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“Coltan fingerprint”: BGR enables the certification of trading chains

Report of the project:

Artisanal coltan mining in Mozambique. Almost all of the mining is carried out manually Artisanal coltan mining in Mozambique. Almost all of the mining is carried out manually Source: BGR

Rebel troops in the eastern Democratic Republic of Congo have been financing their wars through the illegal extraction of natural resources, including “coltan” for which there is a huge world-wide demand. This has placed increasing pressure on industry in the west to only purchase “conflict-free”, i.e. “clean” mineral resources. A certification system proposed by the United Nations is aimed at stopping the illegal global trade in minerals and ores. The most important control mechanism could be the chemical-mineralogical fingerprint technique which BGR scientists have developed recently. This fingerprint should confirm the place of origin for the tantalum ore “coltan” and other mineral concentrates. It is the first technique of this kind in the world.

The BGR scientists carried out research for three years on behalf of the German Ministry for Economic Cooperation and Development (BMZ) on how to confirm the origin of tantalum ores from Central African deposits where “Coltan” is primarily exploited by artisanal mining. The pilot project focussed on the Congo and its neighbouring countries which now account for around 50 % of the global tantalum production.

The results of the research: the BGR scientists developed a forensic test which can unequivocally localise the original deposits of traded tantalum ore concentrates based on the measured chemical and mineralogical parameters. This will enable illegal supplies from potential conflict regions to be identified.

In the project report delivered to the BMZ, the scientists describe the technical procedure involved in the fingerprint technique and provide recommendations for future political decisions concerning the implementation of certification systems. To identify the origin of the ores, the BGR scientists examined selected production localities and gave each of the ores a signature of origin. At the same time, reference samples of the highly valued material were obtained from industrial producers and buyers around the world. Because of its high temperature and corrosion resistance, tantalum has many uses and is one of the main components in modern microelectronics for the production of ultra-miniaturised, high performance capacitors for mobile phones, laptops and flat screens.

The samples were analysed in BGR laboratories using complex techniques and highly sensitive instruments (e.g. scanning electron microscope, laser ablation ICP mass spectrometer). This defined the chemical-mineralogical composition of the minerals.

By conducting intensive test series, the scientists were able to unequivocally identify already known samples on the basis of their mineralogical and chemical composition (positive certification) and differentiate between mixtures of materials from two different supply sources. “The results enabled us not only to assign individual test samples to a source region, but even to a specific deposit,” explains BGR mineral resource expert Dr. Frank Melcher.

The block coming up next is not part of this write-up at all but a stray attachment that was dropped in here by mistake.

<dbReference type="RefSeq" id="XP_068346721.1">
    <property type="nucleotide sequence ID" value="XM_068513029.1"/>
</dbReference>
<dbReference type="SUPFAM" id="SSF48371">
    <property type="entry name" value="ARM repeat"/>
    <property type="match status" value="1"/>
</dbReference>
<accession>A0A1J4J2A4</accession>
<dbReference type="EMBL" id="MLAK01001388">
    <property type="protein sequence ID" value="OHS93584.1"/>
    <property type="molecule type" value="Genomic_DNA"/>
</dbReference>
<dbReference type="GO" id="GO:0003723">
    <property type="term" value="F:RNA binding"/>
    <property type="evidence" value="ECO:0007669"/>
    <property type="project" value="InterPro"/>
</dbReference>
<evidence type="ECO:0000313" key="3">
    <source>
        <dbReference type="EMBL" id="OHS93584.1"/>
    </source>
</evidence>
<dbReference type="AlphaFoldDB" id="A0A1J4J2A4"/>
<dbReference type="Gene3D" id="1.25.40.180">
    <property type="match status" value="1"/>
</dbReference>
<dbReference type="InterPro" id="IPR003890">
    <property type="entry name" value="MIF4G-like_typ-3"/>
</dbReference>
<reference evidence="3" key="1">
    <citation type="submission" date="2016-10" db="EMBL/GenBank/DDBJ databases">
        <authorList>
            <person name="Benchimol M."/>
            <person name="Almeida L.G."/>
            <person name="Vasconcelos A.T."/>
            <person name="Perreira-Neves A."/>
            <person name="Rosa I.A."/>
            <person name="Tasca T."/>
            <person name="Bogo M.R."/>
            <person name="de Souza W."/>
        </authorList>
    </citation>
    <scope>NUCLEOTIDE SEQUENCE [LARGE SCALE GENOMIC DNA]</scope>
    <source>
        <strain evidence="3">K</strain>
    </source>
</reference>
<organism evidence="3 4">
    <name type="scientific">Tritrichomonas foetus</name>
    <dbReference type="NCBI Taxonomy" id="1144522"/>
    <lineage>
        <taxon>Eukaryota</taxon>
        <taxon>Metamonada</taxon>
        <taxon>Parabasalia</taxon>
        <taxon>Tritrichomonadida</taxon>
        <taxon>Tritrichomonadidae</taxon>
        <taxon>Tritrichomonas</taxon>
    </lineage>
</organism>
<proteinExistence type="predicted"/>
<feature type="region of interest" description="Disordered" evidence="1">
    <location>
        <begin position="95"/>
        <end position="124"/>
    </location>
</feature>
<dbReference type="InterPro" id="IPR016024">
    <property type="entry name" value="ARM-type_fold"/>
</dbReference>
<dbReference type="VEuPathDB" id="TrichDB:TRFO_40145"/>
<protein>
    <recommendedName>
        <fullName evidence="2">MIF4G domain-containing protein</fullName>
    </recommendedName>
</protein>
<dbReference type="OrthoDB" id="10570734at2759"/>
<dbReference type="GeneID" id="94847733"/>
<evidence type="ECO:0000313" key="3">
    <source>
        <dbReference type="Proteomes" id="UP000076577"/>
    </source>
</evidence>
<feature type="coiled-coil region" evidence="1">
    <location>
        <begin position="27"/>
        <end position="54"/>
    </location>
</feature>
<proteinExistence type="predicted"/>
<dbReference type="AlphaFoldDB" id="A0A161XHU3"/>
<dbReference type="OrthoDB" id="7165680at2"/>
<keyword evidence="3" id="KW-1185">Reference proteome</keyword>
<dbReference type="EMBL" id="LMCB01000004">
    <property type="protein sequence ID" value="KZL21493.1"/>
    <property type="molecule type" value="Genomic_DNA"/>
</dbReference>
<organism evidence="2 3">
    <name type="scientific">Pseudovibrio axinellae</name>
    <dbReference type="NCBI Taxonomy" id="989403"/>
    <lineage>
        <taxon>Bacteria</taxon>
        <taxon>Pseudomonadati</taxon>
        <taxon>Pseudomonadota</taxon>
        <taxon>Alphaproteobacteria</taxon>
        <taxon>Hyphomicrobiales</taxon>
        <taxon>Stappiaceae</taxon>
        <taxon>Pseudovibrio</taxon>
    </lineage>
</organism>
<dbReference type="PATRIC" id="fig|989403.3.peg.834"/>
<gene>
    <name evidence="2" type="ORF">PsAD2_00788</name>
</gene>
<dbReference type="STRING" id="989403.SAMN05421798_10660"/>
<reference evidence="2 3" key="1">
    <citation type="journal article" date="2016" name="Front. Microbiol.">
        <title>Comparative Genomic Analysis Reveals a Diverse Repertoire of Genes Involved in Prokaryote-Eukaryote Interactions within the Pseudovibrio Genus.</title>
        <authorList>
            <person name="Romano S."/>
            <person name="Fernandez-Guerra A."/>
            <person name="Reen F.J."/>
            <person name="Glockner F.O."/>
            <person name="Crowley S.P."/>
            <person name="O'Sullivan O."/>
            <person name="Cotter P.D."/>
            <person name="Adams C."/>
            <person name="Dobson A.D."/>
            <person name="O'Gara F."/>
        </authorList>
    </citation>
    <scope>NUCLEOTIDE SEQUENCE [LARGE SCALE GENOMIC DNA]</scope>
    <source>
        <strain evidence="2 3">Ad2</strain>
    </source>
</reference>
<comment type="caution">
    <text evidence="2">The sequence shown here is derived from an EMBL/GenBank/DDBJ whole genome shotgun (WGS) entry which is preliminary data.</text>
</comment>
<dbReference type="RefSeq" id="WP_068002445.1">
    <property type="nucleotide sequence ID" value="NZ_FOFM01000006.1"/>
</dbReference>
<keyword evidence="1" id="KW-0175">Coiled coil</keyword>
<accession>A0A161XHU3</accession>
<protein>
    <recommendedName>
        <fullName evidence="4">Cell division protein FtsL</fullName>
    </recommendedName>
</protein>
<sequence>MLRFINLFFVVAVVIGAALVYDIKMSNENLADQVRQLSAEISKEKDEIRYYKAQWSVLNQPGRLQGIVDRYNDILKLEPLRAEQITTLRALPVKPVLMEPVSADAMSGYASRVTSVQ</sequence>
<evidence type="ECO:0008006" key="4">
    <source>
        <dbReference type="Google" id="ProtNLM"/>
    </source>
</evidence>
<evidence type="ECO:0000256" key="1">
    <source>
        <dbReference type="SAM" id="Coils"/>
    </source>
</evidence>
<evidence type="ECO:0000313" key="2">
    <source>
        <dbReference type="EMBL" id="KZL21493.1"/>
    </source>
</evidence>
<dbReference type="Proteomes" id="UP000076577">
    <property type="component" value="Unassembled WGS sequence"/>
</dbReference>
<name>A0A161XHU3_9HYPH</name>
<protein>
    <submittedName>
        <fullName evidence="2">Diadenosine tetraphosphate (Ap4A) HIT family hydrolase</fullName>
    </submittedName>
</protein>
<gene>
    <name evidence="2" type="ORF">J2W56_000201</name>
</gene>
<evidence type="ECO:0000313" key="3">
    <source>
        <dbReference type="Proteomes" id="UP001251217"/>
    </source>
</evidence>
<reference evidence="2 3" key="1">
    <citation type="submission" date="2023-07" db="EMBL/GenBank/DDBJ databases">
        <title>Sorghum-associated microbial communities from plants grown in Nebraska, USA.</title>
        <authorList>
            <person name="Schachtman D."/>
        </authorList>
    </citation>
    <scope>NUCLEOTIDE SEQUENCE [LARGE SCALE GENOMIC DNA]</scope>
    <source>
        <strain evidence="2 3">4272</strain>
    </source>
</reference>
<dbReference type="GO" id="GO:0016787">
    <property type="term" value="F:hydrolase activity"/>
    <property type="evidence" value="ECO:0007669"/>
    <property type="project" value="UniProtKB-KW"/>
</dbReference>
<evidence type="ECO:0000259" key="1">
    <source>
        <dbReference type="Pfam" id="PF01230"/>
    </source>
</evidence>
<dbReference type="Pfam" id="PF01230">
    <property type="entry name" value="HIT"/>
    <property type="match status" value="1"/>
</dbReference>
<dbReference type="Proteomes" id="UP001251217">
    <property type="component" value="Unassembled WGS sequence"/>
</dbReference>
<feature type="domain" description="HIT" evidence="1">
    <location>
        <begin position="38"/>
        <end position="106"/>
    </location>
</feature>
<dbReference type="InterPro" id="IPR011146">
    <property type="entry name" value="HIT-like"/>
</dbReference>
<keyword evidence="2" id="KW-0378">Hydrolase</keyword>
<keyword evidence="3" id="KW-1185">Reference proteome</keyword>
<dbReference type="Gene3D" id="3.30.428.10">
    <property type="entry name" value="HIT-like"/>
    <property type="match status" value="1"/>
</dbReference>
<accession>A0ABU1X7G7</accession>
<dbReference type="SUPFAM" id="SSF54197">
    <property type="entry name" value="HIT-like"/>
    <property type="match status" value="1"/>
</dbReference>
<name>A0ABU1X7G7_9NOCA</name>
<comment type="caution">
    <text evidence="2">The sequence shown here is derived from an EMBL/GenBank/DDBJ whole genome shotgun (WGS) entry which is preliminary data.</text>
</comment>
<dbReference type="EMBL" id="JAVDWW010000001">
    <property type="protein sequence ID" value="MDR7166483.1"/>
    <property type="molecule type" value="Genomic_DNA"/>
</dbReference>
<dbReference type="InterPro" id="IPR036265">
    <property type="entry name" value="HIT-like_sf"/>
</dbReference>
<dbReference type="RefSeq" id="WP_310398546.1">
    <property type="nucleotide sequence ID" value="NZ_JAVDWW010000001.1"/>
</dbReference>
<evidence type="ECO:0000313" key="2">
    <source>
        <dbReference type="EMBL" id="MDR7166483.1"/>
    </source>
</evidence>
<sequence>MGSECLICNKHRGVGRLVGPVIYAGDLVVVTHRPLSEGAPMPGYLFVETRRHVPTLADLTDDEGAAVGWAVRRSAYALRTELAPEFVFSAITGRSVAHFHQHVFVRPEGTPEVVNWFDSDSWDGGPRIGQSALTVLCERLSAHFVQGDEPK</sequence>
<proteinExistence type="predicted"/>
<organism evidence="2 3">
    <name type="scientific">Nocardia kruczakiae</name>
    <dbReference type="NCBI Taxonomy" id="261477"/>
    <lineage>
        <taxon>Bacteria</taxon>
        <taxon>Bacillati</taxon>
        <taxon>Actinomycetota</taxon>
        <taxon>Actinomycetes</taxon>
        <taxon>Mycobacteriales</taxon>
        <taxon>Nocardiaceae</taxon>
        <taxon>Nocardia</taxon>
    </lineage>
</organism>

A comprehensive database helped classify the information. The database has 25,000 data sets from more than 200 different deposits. According to the BGR scientists, this is enough information to be able to differentiate a large number of ore provinces in Africa, even down to individual concessions.

“A verification of origin is an important tool for improving transparency in the mineral resource industry, especially in Africa,” underlines Melcher. The mineral resources experts and the BGR back up the work of another BGR project which is also funded by the BMZ alongside the German Ministry for Economics and Technology (BMWi). This second pilot project is also focused on Africa and aims to certify the trading chains for tantalum ore in Rwanda, one of Congo’s neighbouring countries. The partner organisation in this project is the Geological Survey of Rwanda (OGMR).

The dark tantalum ore is separated manually from the other mineralsThe dark tantalum ore is separated manually from the other minerals Source: BGR

Dr. Frank Melcher studying a tantalum ore sample under the microscopeDr. Frank Melcher studying a tantalum ore sample under the microscope Source: BGR

The aim of the project is an agreement between mineral producers in Africa and processing companies in Europe to become registered companies obliged to operate transparent, fair and sustainable mining operations which uphold minimum social and environmental standards. This project is modelled on already established certified trading chains in the forestry sector (“Forest Stewardship”) and in the food sector (“Fair Trade”).

“The electronics industry and tantalum processors are very interested in certified materials. They no longer want to be associated with the term “Blood Coltan”,” says BGR expert Melcher. Thus he is convinced of the potential for certified trading chains for mineral resources. “Political will is a major factor in putting the measure into practice and launching it internationally,” emphasises Melcher. The BGR recently presented a proposal to the BMZ aiming at the practical implementation of the system. It requires authorisation at a political level by the countries involved. BGR is also now investigating extending the certification system to other mineral resources such as tin and tungsten.  


Dr. Frank Melcher
Phone: +49-(0)511-643-2562
Fax: +49-(0)511-643-3664
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